homethings i wish i knew

Things I wish I knew

By Nikos Pallasidis
06 December 2023

Portfolio Manager - Lighting

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While undertaking the annual task of getting the Christmas lights to work at home, our Smart Lighting Systems Portfolio Manager Nikos was also thinking about the wider considerations of Connected Lighting control.

It was a lovely Sunday evening a couple of years back when I proudly presented to my family the latest addition of technology to our home.

It all started with Christmas lights and LED modules; the excuse was the unreliability of the time-clocks but the real reason was that internal itching sensation every time I read about some new wireless technology for homes or witnessed the marvel of the countless gadgets for modern home automation.

After a weekend of tinkering in the garage, the old-school time clocks were out and replaced by modern electronic switches, drivers and wireless connectivity. The old T5s in the fish tank were ostracised by a pair of waterproof LED boards, and a safer, low-voltage box, was hosted in the fish tank’s electronics compartment. The fish would have their own sunrises and sunsets, powered by modern lighting control technology, although I could not really tell if they were happier or not; I surely hoped so…

A similar process was controlling some ambient lighting in various places around the house and things were looking and behaving as they should. Controlling was pretty easy, as long as you had a device with the respective app, smartphone or tablet. Of course, there were the occasional hiccups as I was messing around with the system and after a “firmware update” I was eventually reminded for one more time that “backup is your friend”, albeit a bit too late. Nevertheless, the whole setup kept growing, with other smart devices joining the family, humidity sensors, CO2 and CO detectors, smart plugs, cameras, doorbells and other useful or not-so-useful gadgets.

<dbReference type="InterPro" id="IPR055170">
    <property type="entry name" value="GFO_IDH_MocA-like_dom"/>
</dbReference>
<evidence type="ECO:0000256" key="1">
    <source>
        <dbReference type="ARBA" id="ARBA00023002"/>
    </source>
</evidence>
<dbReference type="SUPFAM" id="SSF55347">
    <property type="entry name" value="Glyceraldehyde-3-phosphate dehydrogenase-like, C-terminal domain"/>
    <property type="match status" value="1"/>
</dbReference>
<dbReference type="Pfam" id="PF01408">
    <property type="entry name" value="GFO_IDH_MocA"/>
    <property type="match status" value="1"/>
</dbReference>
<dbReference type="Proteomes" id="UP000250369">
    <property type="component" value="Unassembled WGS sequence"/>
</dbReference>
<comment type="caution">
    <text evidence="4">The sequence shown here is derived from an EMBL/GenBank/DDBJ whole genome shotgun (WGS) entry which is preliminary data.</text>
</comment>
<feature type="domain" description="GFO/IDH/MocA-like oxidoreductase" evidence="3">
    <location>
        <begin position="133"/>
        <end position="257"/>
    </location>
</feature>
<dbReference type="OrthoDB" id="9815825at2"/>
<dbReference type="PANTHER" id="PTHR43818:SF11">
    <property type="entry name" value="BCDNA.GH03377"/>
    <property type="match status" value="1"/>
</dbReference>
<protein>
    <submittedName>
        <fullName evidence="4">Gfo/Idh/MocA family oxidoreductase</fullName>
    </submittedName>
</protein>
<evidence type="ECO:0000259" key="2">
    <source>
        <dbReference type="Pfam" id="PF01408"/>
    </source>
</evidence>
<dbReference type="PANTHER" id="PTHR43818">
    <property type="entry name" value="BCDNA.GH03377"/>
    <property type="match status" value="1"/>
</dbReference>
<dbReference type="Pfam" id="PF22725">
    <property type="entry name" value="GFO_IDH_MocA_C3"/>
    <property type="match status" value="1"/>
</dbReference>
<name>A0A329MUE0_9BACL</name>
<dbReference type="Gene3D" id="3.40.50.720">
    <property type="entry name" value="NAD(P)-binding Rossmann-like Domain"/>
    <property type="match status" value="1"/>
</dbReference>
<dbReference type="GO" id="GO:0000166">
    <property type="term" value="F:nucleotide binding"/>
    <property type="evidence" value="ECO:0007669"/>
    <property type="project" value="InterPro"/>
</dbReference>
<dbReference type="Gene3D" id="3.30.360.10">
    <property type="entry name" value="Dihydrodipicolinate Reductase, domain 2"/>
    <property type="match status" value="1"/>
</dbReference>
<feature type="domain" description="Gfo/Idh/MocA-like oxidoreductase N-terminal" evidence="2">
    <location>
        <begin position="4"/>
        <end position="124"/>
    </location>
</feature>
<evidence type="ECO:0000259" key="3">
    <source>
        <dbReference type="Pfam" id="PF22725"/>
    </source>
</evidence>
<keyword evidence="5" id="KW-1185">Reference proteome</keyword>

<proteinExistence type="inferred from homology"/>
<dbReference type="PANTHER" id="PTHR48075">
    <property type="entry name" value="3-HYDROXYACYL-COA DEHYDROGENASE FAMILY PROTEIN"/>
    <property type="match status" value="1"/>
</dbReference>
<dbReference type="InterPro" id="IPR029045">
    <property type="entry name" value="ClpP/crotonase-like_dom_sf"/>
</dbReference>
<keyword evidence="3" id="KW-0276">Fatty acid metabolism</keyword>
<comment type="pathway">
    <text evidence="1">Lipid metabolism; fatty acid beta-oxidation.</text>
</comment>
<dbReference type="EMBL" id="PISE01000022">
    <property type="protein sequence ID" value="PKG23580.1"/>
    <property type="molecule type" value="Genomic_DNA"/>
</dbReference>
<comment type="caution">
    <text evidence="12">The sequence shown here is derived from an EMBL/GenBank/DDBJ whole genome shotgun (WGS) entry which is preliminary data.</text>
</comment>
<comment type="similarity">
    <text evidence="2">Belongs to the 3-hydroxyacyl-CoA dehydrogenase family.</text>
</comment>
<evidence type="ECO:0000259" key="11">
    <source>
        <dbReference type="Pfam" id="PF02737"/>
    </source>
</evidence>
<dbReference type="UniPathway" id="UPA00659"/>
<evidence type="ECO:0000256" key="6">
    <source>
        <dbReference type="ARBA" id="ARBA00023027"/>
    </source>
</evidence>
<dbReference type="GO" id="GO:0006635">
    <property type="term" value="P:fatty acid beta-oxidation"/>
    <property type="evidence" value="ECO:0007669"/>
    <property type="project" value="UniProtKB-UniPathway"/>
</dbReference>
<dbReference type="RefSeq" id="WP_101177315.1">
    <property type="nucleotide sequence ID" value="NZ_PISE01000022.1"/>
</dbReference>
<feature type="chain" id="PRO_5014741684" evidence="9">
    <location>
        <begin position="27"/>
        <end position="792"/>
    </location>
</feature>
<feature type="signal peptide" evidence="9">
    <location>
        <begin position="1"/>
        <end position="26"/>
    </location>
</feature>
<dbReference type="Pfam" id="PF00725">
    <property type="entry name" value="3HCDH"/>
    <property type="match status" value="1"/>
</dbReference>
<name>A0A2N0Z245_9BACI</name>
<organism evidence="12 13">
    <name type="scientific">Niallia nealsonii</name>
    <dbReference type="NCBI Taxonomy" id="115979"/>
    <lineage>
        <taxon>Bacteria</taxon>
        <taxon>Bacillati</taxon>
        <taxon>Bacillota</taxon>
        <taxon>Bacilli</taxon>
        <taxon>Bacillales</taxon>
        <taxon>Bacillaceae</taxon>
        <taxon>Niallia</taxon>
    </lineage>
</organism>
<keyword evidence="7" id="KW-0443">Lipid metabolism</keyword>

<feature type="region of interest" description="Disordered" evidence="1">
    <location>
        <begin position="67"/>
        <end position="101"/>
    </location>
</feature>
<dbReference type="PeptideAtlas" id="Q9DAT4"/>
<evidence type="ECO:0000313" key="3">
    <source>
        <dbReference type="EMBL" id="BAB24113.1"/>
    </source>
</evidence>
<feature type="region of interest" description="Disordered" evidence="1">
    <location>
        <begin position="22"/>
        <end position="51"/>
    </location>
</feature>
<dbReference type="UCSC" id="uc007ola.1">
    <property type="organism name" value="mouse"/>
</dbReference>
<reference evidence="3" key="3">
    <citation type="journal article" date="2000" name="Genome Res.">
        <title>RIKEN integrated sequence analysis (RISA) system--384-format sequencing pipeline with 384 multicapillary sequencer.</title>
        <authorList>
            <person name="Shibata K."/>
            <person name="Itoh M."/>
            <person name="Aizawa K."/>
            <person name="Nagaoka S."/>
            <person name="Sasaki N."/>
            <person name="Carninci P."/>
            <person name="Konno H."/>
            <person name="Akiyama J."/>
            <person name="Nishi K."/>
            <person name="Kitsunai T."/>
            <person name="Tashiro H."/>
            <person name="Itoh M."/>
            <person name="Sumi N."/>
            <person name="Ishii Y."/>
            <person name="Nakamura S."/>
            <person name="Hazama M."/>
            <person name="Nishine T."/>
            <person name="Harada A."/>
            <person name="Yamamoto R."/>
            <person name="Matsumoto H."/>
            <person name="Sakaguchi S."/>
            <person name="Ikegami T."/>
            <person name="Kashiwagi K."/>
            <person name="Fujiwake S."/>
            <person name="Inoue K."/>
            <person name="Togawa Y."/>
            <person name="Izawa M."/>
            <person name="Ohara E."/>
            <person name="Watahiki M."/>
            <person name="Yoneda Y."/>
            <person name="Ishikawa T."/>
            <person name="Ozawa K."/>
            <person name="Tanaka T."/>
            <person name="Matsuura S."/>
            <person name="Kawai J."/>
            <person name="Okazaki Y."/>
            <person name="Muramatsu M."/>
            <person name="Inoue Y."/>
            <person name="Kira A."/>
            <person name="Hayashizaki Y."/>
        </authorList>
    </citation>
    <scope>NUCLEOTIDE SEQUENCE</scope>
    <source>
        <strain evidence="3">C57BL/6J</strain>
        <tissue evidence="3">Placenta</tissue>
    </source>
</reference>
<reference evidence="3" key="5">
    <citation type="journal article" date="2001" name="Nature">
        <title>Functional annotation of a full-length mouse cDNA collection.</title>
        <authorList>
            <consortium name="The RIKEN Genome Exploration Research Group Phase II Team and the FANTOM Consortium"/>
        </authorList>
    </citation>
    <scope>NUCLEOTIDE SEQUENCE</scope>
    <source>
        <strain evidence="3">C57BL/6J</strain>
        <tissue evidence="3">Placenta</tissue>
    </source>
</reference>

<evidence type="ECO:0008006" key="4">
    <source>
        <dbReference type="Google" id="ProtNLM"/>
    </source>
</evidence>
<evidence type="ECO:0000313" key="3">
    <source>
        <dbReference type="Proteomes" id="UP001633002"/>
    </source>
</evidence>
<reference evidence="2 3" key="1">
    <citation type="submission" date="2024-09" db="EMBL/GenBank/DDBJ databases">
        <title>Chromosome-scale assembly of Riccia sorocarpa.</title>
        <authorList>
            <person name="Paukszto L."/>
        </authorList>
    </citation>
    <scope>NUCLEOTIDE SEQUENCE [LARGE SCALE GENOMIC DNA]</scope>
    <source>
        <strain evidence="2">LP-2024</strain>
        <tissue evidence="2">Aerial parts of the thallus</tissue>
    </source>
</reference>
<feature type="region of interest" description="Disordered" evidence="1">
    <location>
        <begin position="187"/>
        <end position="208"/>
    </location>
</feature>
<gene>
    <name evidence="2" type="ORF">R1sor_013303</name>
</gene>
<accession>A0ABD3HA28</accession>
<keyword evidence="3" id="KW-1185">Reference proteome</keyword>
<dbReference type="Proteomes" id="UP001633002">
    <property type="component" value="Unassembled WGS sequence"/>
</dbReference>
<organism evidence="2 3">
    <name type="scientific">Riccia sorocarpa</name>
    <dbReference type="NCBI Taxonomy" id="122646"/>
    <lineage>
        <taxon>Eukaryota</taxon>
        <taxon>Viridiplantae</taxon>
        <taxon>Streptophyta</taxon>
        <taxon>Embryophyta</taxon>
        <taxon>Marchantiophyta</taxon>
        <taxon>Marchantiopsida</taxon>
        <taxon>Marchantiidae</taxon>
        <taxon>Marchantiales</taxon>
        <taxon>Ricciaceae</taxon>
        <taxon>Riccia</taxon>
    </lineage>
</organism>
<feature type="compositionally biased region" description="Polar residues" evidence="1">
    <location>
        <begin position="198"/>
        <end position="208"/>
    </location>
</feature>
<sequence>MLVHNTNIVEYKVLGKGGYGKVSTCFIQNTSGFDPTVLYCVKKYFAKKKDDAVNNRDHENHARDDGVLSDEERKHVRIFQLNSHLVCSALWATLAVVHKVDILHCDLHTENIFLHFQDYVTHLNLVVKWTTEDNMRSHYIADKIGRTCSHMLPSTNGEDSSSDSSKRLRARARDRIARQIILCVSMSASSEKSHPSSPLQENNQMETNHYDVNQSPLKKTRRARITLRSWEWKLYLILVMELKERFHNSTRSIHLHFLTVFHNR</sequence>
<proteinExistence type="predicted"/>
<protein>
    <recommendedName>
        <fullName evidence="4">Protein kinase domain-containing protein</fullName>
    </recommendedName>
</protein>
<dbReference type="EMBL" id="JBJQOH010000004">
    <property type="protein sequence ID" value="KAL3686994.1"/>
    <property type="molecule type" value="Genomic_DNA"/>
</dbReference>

Now, most of them were pretty easy to set up, for anyone with elementary IT knowledge and the quick setup guide. Some others, not so much, and I had to start messing around with things I normally wouldn’t, with the occasional disruption; trying to explain to a disgruntled teenager that the internet went temporarily down because I had to pair a new wireless socket, was not met with wholehearted understanding. Also, as is the case with pretty much any electronic device today, every single one of them was accompanied by one more app, one more account to set up, driving the complexity indicator one degree higher.

Now, trying to use a bunch of apps to switch lights on or off, might have worked in a large-scale installation, but it is certainly not the quickest way for a typical home. Trying to show the difference between two similar apps to an already agitated partner is not an easy task either. So the decision was made, voice assistants would solve these problems and bring things together!

One can see where this is going; and this scenario, unfortunately, is not that uncommon:

  1. A specific technical solution is used to solve one problem or at least a part of it, because “it was used at location x and it was fine”.
  2. A few months later another one is added as “we encountered some very specific issues”. It may or may not necessarily communicate with the already installed one, but it does not matter as it is used for a different system in the building.
  3. A third system is brought in to “mitigate unforeseen circumstances” but certain interfacing devices have to be used as there is no direct connectivity or compatibility with the previous ones.
  4. The energy bills indicate that the installed systems are not operating optimally or even working against each other due to a lack of communication. Another system is considered to bridge the already installed ones and allow for a more organised and efficient approach.